African leaders have brought together Togo's political adversaries to end a crisis following deadly and flawed elections which gave victory to the son of the country's late leader.
The African Union and the West African grouping ECOWAS organized the one-day summit in Abuja, Nigeria, in an attempt to restore stability in Togo.
ECOWAS helped organize the April 24 election which followed the February death of 38-year ruler Gnassingbe Eyadema and which gave victory to his son Faure Gnassingbe.
But the results led to riots and an army crackdown in which western diplomats say more than 100 people were killed and tens of thousands fled to neighboring Benin and Ghana. A Togolese human rights group says more than 800 people were killed in southern Togo, the opposition stronghold.
ECOWAS spokeswoman Adrienne Diop says the grouping will work with Togo's rival political leaders to make sure the transition does not lead to more violence.
"In order to ensure participation of all Togolese into a process that will lay the foundation for a democratic and safer Togo, leaders have decided to call them to discuss with them the way forward and to see how each of them can contribute to the consolidation of their nation," she explained.
|Faure Gnassingbe (Feb. 2005 file photo)|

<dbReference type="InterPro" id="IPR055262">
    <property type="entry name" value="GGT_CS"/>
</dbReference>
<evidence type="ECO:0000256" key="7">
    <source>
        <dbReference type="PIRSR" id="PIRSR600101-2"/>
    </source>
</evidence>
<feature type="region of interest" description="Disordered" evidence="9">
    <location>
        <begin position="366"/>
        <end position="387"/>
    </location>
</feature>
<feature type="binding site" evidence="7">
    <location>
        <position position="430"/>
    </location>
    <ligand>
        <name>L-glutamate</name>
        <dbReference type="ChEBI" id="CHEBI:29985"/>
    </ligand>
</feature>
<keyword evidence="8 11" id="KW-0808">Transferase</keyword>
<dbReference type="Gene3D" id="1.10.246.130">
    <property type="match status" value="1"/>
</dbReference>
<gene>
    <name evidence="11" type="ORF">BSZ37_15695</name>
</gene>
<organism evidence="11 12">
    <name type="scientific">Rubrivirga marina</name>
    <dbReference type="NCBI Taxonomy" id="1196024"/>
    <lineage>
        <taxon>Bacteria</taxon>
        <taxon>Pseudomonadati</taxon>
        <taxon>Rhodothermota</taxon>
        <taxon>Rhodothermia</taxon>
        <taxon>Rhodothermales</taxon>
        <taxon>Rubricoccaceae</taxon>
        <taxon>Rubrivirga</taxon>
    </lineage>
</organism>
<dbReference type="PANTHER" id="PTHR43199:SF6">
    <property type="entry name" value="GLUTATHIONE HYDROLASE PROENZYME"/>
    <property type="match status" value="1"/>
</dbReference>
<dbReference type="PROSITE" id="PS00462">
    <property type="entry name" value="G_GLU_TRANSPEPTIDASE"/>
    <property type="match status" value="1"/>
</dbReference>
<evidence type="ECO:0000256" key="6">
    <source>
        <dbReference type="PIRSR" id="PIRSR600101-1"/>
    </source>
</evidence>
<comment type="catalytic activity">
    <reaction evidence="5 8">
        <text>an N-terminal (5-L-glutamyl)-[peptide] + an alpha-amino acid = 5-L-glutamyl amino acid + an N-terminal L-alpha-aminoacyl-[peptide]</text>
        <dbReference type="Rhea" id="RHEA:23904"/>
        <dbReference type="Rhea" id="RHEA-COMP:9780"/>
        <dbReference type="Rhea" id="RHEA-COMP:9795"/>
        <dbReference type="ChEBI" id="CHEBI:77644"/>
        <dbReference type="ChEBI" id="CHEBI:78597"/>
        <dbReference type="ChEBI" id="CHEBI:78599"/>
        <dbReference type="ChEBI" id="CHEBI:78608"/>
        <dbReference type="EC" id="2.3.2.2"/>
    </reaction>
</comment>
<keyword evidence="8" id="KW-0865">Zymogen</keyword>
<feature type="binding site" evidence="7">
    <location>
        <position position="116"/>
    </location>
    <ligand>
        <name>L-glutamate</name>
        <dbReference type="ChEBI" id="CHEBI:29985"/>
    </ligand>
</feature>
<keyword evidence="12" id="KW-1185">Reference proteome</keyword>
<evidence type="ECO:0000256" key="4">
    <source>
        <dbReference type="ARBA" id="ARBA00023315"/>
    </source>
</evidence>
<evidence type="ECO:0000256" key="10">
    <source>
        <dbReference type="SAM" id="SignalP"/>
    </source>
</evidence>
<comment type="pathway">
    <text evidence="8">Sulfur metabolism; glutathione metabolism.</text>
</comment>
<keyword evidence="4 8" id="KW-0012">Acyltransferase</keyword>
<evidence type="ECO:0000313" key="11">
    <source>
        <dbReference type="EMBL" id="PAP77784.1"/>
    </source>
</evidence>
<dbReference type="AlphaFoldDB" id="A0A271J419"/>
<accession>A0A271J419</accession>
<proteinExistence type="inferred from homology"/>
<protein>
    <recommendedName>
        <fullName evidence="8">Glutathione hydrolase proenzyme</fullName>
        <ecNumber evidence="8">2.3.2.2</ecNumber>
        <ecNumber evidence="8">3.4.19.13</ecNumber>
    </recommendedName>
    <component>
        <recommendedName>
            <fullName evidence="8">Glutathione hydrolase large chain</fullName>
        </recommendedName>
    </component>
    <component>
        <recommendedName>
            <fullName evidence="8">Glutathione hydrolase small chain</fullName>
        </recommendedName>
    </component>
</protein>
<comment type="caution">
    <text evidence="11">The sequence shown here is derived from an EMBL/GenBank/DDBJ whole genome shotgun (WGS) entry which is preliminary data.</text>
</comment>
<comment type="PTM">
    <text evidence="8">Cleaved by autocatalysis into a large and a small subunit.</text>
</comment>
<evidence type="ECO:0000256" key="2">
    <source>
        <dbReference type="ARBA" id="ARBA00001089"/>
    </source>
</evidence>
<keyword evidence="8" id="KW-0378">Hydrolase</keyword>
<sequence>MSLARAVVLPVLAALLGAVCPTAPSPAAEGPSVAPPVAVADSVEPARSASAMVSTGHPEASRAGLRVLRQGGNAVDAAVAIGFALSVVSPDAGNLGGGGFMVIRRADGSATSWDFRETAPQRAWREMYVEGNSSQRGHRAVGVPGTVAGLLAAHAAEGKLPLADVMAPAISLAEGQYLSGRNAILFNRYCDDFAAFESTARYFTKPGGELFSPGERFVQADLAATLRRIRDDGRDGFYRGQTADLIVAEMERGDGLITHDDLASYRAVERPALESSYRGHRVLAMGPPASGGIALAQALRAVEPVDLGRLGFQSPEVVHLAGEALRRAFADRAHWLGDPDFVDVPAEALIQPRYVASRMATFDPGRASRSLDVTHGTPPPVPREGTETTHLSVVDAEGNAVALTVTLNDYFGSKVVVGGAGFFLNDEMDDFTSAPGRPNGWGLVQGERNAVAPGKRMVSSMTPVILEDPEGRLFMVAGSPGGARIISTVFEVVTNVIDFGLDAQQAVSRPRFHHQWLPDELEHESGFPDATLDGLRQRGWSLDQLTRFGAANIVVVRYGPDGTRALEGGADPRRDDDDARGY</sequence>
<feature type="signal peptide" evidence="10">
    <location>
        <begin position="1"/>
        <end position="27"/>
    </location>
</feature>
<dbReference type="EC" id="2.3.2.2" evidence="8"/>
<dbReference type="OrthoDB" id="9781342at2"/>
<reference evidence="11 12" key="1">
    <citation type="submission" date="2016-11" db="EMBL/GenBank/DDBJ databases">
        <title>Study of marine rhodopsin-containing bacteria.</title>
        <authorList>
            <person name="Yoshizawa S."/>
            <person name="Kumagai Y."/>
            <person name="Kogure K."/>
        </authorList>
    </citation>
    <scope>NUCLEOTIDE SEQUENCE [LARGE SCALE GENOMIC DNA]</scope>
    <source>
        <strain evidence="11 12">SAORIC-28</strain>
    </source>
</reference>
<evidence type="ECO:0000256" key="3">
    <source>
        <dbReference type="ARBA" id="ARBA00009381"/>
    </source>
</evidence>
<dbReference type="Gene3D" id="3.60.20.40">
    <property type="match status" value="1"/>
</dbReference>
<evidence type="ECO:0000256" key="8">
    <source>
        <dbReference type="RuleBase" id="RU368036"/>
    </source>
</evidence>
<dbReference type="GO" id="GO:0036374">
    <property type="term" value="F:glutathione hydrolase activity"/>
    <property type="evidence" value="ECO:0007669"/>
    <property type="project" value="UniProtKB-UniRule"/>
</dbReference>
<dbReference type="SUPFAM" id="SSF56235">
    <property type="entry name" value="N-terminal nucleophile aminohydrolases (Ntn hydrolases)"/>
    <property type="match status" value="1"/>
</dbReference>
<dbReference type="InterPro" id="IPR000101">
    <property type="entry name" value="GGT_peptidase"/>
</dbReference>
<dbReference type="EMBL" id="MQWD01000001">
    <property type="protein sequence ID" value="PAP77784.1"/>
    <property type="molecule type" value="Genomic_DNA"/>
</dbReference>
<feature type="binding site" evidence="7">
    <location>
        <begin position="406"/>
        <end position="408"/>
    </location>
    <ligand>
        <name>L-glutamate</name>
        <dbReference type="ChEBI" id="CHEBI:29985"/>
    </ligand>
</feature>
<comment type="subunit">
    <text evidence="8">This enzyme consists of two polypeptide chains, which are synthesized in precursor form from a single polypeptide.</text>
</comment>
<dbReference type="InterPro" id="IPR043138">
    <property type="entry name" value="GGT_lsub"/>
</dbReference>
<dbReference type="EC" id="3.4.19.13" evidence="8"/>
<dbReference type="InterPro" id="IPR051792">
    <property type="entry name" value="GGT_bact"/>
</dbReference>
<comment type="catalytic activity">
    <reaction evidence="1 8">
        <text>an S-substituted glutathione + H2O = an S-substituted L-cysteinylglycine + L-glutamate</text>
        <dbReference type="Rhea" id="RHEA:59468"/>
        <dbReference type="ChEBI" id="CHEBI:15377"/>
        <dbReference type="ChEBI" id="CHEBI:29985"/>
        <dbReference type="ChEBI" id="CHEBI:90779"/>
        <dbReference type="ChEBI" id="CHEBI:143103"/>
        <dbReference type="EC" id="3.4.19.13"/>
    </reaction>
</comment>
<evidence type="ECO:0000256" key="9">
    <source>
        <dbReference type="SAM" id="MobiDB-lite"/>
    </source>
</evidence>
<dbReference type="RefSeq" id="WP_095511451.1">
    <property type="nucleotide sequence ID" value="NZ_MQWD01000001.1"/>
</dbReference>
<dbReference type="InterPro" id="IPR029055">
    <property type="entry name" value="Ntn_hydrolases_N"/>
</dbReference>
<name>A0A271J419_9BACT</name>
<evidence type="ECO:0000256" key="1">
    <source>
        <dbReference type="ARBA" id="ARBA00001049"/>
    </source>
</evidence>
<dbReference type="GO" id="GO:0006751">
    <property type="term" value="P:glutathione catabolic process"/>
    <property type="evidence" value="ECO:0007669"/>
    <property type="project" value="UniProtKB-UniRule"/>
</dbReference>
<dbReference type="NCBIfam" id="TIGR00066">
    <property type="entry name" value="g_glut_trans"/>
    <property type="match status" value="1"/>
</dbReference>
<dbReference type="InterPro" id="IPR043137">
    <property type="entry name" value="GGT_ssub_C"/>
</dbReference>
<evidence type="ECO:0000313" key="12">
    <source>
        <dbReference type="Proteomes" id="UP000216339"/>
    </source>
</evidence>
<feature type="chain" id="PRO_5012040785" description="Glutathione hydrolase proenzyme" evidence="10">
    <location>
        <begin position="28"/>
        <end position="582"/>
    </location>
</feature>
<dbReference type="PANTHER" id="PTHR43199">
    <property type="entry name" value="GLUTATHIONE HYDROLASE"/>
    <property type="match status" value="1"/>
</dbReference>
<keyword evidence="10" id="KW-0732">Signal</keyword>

Several West and Central African leaders were present as well a United Nations official, president-elect Mr. Gnassingbe and the main opposition leader Gilchrist Olympio.
Mr. Olympio said first the killings must stop. He has also called for new elections. The April 24 poll was marred with massive fraud, including evidence of soldiers caught on television stealing ballot boxes from opposition strongholds when vote counting began.
The distant third place finisher in the election, Nicolas Lawson, boycotted the talks because he says ECOWAS only paid for his plane ticket from Lagos, Nigeria, to Abuja. He also says the problem with ECOWAS, which was previously funded in large part with money from the late Mr. Eyadema, lacks resources to do proper election monitoring, peacekeeping and organizing such talks.
"When you do not have the financial means you cannot play a good role," he noted. "In the past, it was the late president of Togo who used to finance them. I do not know where he was taking the money from, now he has disappeared and it is a big problem for these people even to pay a flight for us to go to Abuja, they cannot afford it and asking us to risk our life to go by road and when we reach there I do not know they have not given any document."
Other opposition leaders said they had decided to pay their own way, but once there, Mr. Lawson says he fears other heads of state will intimidate them to accept a proposal that goes against democracy.